Our uncompetitive corporate tax rate of 35% encourages multinational companies to leave their profits overseas rather than bringing them back home for reinvestment. Even so, corporate tax revenue as a share of GDP is less than in most other developed countries.
Republicans claim to be the party of fiscal responsibility and should therefore be highly uncomfortable with any tax plan which reduces federal revenue and increases our already very large annual deficits. With a low unemployment rate of 4.4%, any additional artificial (deficit financed) fiscal stimulus is likely to kick off a new round of inflation.
Conclusion. Republicans have a relatively short window of opportunity to enact policy changes beneficial for the country. They need to get serious about what is really important before time runs out.
The Affordable Care Act, established in 2010, greatly expanded access to healthcare in the U.S. However, in spite of its name, it has done nothing to control the rapidly increasing cost of healthcare which is the core of our debt problem.
The new Senate plan, struggling to gain enough support to pass, puts Medicaid on a budget but doesn’t even attempt to address wider aspects of the healthcare cost problem.
A wider approach is the best way to proceed and perhaps now it is the only way to succeed in getting something done. Mr. Peter Suderman, who writes for Reason magazine, proposes several principles for a new approach:
Work for broader coverage but not necessarily universal coverage. This allows focusing on other important features such as:
Unification, not fragmentation, is what should be emphasized. Medicare and Medicaid are paid for directly by the government. Employer provided coverage, subsidized through the tax code and costing $250 billion per year, is the biggest problem in the U.S. healthcare system. It incentivizes employers to provide ever more generous insurance while insulating individuals from the true cost of care. It discourages job switching and entrepreneurship. Medicare ends up paying out far more than individuals have paid in.
Health insurance coverage is not the same as healthcare. For non-catastrophic, non-emergency expenses, affordability should be emphasized, rather than subsidies. Health savings accounts are a good way to accomplish this.
Focus on government assistance for the poorest and sickest. This means upgrading Medicaid, and coverage for pre-existing conditions, at the same time as putting Medicaid, Medicare and employer provided care all on a fixed, but reasonable, budget.
Conclusion. The cost of American healthcare is a huge problem. Hopefully the Senate will begin to address this fundamental problem as it struggles to pass a healthcare reform bill.
The American HealthCare Act, introduced in the House of Representatives on Monday, begins the process of looking for a replacement and improvement to the Affordable Care Act. It moves in the right direction but also has some major shortcomings.
The Bill’s strengths are:
The Bill discards the ACAs web of mandates and regulations in favor of incentives to buy health insurance in a deregulated market.
The Bill replaces the ACA exchanges with refundable tax credits for individuals not covered by employer provided health insurance.
The Bill turns Medicaid into a block grant program for states with much flexibility for the individual states to run their own programs. This reverses the current system whereby the federal government matches each state’s spending on Medicaid and is thereby expensive for both state and federal government
The Bill also has major weaknesses:
There is no upper limit on the tax exemption for employer-paid premiums. This tax exemption amounts to a total drain of nearly $300 billion a year on U.S. tax revenues and is the biggest single reason why healthcare is so expensive in the U.S.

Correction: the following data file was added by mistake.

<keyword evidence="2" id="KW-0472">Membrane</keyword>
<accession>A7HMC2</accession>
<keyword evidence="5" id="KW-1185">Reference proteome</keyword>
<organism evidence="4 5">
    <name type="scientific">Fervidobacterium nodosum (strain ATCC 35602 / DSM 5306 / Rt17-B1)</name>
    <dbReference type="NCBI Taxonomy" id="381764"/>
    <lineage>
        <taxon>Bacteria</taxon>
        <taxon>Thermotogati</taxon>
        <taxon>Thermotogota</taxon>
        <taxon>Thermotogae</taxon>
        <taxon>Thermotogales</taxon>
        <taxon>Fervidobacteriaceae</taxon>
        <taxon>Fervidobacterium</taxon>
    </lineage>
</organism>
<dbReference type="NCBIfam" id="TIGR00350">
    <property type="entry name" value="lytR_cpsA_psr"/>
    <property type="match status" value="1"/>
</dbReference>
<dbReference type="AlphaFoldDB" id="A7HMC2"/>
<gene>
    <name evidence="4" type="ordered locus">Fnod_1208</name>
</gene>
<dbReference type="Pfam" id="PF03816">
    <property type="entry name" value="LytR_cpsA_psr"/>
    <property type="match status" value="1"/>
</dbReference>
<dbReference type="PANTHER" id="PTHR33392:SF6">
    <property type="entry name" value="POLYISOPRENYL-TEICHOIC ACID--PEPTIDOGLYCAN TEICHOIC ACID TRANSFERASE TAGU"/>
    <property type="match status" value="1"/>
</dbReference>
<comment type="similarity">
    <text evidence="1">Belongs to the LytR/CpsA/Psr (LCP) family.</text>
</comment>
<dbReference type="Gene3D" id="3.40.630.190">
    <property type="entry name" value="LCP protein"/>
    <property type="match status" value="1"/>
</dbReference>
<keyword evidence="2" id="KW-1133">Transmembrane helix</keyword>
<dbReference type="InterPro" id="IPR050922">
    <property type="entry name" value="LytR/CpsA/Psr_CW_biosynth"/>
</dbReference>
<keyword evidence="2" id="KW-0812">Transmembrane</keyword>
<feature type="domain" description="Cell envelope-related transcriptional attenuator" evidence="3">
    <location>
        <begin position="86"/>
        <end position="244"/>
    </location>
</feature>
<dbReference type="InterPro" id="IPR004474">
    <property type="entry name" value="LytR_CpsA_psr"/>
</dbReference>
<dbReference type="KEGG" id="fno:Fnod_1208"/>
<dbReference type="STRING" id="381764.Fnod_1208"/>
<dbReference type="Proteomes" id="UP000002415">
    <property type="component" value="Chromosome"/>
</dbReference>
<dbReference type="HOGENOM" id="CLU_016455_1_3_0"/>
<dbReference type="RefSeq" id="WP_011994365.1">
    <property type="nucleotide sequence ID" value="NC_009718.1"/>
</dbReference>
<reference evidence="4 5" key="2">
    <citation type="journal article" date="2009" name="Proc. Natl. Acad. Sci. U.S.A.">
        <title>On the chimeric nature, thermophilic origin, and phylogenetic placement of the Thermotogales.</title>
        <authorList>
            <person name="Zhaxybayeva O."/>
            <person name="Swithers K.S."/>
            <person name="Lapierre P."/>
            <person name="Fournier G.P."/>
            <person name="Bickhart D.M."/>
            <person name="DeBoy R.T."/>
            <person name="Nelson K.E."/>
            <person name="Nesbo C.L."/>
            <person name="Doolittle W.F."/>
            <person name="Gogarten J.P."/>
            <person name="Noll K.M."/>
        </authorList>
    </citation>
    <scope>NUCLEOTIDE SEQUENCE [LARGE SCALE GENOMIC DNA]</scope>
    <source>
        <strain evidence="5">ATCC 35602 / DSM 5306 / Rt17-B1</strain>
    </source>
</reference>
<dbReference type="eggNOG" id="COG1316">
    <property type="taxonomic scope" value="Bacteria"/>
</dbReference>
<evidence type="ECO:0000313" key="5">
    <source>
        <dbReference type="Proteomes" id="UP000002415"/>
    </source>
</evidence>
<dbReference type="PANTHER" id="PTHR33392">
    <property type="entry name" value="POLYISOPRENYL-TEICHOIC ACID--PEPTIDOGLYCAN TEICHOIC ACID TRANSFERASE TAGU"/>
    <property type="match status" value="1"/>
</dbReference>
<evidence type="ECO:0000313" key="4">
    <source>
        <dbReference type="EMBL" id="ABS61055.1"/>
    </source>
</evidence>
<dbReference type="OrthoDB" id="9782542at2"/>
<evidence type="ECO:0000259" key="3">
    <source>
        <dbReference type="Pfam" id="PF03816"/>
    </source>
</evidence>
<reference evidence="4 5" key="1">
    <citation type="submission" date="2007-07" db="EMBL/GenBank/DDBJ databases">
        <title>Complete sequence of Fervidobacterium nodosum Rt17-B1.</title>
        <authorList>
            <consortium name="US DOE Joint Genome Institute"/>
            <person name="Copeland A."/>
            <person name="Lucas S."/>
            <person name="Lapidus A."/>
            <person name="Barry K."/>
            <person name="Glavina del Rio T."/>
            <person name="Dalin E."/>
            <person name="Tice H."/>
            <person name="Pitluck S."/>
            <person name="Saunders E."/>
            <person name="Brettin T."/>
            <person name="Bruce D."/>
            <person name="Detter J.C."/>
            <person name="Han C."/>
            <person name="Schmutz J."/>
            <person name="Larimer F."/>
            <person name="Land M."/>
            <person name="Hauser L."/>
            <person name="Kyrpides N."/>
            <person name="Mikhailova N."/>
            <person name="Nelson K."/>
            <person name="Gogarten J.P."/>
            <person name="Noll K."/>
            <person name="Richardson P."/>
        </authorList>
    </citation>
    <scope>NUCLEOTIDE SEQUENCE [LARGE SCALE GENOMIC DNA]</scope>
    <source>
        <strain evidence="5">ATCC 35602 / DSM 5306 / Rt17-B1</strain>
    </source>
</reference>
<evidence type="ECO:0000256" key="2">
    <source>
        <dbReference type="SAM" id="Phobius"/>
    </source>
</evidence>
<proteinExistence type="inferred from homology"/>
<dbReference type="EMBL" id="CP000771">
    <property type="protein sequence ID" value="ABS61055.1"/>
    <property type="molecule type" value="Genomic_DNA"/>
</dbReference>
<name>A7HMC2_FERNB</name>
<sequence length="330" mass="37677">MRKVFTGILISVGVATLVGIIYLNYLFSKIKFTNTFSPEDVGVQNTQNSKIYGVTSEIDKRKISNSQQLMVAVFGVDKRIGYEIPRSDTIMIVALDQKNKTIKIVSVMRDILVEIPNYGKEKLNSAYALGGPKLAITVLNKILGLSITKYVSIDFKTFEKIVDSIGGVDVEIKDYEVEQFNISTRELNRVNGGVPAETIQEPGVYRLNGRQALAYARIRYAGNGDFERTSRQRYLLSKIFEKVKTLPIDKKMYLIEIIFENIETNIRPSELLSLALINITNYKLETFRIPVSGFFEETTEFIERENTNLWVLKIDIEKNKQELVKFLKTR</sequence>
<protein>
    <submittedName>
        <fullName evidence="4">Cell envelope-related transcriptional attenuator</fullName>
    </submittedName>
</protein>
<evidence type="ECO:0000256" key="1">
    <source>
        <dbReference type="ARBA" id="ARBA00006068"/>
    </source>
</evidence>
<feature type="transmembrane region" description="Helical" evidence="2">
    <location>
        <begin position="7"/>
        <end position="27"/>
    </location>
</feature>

The inadequacy of financial support for the lowest income individuals and families. A $2000 annual tax credit for a minimum wage worker is simply not enough for her/him to be able to afford health insurance.
This huge discrepancy between the lavish tax treatment of employer-paid care and stingy tax credits for individuals is a matter of fundamental inequity as well as unsound tax policy. It would be much fairer to give all Americans the same equal tax credit roughly equivalent to the cost of catastrophic healthcare insurance.
Conclusion. The ACA increases access to healthcare insurance but does nothing to control costs. It is imperative for the Republican replacement plan to fix this glaring deficiency.
One of the major problems facing the United States today is the high cost of healthcare. We spend almost 18% of GDP on healthcare, both public and private, almost twice as much as any other developed country. A big reason for the high cost is the low out-of-pocket consumer spending on health services in the U.S.
My last post discusses a general plan, involving catastrophic health insurance and health savings accounts, for getting the overall cost of healthcare under control.
Once we have a handle on the overall problem, we then need to focus on the cost of the Medicare entitlement program for retirees. The problem here is easy to understand. In just 15 years enrollment in Medicare will increase to over 80 million beneficiaries from 57 million today. Likewise there are 3.1 workers per beneficiary today and there will be only 2.4 in 2030 (see above chart).
The second chart demonstrates that Medicare will be the major component of increases in federal spending in the coming years (with the other entitlements of Social Security and Medicaid following right behind).
So the question is: how do we control Medicare spending within the context of overall health-care reform? Here is a proposal from James Capretta of the American Enterprise Institute:
Medicare recipients would receive fixed payments toward the coverage option of their choice, based on their age, income and health status. The traditional Medicare program would be one of the choices. Enrollees choosing less costly coverage options would see a reduction in their premiums.
Premium payments would be comparable to subsidies and tax credits received from the reformed Affordable Care Act.
Privately run managed care plans provide benefits at far less cost than traditional Medicare. Beneficiaries would share in the savings.
Conclusion. It needs to be emphasized as strongly as possible that the point of Medicare reform is to lower costs to both individuals and the government, sa that Medicare can be preserved indefinitely into the future.